Even by Massachusetts political standards, which are quite low, the late-Friday maneuver by Massachusetts' agriculture commissioner was a curious one.
Scott Soares, the Massachusetts commissioner of the Massachusetts Department of Agricultural Resources, is learning the hard way that people don't like arrogant bureaucrats messing with their food, especially their raw milk. Over the last week, he has been hearing from lots of consumers who aren't pleased about his ongoing efforts to interrupt the flow of raw milk by harassing buying clubs that fetch it for small groups of people from farms in the center of the state.
At 5 p.m. on Friday, likely on his way rushing out the door, he had his MDAR issue a press release suggesting he was hearing the noise, and was open to conciliation. It's only when you read the full press release closely that you realize MDAR is not only determined to stamp out the buying clubs, but equally determined to stifle debate--end the game when the opposition is on the five-yard line.
The press release starts out all goody-goody, as if MDAR is changing its tune by pulling its proposal "relative to specific prohibition of the purchase of raw milk anywhere but on the farm...MDAR's reason for doing so is so that it may conduct a broader inquiry into the milk market as it relates to raw milk...The passion and concern on all sides of the raw milk debate have led MDAR to plan for a broader look at issues associated with raw milk."
I can understand Soares wanting to de-fuse the uproar he's created. Life is tough when you piss so many people off. But his strategy seems to be based on the hope people won't read the release any further. If you do read further, you find two little nuggets:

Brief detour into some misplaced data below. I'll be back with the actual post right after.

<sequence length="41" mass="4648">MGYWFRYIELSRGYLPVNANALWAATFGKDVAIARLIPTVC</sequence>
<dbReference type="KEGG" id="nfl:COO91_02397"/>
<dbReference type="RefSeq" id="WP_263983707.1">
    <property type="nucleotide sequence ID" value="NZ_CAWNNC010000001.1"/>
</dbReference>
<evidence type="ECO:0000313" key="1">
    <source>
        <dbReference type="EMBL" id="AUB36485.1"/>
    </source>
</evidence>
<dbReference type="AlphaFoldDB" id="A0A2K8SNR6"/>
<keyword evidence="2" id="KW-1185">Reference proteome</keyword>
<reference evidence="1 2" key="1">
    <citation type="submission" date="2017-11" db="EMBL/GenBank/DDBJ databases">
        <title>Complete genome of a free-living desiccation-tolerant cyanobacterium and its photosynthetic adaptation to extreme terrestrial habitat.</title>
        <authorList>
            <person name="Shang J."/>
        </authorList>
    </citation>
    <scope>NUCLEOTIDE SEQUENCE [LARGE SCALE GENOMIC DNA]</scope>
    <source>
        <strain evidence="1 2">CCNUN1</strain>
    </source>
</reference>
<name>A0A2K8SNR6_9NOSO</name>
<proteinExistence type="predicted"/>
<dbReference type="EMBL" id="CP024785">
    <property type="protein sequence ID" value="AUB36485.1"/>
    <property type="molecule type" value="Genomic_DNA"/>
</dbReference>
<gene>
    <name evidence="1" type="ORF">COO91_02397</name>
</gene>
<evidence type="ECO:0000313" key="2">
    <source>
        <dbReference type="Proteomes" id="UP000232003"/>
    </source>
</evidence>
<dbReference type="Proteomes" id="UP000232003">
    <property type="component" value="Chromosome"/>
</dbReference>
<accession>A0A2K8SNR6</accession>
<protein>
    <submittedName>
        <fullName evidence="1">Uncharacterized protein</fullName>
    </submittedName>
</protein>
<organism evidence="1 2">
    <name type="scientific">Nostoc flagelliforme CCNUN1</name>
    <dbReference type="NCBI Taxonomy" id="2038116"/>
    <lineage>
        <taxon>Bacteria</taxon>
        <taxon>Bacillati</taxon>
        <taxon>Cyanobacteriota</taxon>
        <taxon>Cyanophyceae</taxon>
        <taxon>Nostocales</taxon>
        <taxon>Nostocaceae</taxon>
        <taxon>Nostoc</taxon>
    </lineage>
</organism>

1. MDAR is still determined to wipe buying clubs off the face of the Massachusetts earth. "A Milk Dealer is defined within the Milk Control Laws as anyone in the business of receiving, purchasing, pasteurizing, bottling, processing, distributing or otherwise handling milk. This is still the case, and MDAR will take such steps to enforce violations as they become aware of them."
2. MDAR is declaring off-limits discussion of the proposed regulation prohibiting buying clubs that it pulled off the table at 5 p.m. on Friday. It says, "...testimony will be limited to the draft of the regulations reflecting the removal of the aforesaid text." The only matters left, from what I can tell, are adoption of some parts of the Pasteurized Milk Ordinance.
What MDAR seems to be expecting is that come 10 a.m. Monday, the time for the scheduled hearing on prohibiting buying clubs, the agency will simply announce what's in the press release (most attendees won't have heard about the press release), and that everyone will nod and say, "Oh, okay, we traveled all this way and took off our morning for nothing. No problem, guys. We love ya all the same." I don't think so.
Here's what seems to be really going on, behind the scenes of this three-ring circus. Soares realized a few weeks back that the existing regulations, whereby buying clubs are considered "Milk Dealers," were not tight enough to survive a court challenge if he went after the buying clubs. So he tried to make his case air tight with the new reg by explicitly prohibiting buying clubs. That blew up in his face in a barrage of emails, phone calls, and media coverage, so now he's saying he'll take his chances with the existing reg, and see how he does in court.
And as for the promised opportunity for debate? That's all off the table. Maybe the "passion" he speaks of has him spooked.
All he and his cronies have done with this latest round of paper shuffling is stir up the hornet's nest even further. What a bunch of clowns. But the show must go on.
Demonstration at 8:30 a.m. Monday on Boston Common near the Part St. T stop. MDAR hearing at 10 a.m. Monday at 100 Cambridge St. Can't wait. I love circuses.
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